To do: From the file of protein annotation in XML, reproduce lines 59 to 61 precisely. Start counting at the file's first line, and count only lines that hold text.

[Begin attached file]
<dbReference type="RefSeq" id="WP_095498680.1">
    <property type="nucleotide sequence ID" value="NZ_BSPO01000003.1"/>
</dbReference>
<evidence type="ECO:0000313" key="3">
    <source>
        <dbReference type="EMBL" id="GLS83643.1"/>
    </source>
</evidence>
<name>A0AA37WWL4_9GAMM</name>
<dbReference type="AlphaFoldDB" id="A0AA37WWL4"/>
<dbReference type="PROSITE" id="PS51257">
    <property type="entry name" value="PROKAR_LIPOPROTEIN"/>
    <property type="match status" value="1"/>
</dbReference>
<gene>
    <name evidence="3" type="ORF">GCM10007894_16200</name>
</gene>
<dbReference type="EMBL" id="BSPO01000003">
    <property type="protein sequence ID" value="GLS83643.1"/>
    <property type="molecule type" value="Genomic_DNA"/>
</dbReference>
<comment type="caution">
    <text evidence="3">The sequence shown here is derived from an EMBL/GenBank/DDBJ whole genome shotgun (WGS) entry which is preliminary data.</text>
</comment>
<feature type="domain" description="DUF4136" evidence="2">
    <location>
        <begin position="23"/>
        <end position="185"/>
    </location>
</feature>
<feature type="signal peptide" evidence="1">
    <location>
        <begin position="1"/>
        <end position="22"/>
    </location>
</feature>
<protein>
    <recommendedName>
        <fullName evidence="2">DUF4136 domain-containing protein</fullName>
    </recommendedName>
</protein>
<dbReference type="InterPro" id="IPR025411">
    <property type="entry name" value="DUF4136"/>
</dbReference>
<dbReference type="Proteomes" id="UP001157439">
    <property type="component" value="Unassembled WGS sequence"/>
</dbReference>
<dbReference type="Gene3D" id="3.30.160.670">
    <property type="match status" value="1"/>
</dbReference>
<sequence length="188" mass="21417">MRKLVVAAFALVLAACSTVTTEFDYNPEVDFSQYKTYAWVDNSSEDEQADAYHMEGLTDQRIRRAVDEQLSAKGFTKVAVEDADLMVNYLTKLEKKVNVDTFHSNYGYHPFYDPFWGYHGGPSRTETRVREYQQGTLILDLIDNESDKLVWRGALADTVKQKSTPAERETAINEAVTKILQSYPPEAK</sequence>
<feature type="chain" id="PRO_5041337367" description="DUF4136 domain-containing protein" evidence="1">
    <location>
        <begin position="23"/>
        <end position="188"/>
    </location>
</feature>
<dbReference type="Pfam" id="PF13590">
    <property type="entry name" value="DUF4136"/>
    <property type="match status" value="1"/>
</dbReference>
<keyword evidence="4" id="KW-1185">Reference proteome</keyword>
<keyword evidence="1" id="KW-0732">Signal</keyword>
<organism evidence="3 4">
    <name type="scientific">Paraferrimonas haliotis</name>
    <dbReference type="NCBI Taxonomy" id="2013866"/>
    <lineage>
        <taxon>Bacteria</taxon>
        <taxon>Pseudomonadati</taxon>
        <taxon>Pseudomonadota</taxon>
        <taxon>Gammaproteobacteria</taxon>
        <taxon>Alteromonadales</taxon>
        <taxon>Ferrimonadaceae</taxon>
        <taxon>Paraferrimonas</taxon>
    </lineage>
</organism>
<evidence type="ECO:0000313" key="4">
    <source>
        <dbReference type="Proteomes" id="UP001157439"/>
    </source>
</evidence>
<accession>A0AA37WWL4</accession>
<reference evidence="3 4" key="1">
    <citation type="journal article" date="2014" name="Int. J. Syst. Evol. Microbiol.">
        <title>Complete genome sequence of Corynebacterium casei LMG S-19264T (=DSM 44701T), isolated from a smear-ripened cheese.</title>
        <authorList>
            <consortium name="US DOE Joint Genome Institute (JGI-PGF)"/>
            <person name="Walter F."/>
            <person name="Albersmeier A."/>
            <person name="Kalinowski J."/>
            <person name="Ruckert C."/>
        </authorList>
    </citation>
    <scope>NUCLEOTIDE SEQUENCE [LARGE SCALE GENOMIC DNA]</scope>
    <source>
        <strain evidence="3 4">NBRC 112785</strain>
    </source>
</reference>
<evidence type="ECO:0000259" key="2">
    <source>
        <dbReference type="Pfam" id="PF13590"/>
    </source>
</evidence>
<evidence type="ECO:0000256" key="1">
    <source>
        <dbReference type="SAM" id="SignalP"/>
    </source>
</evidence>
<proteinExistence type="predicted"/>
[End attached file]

    <property type="entry name" value="DUF4136"/>
    <property type="match status" value="1"/>
</dbReference>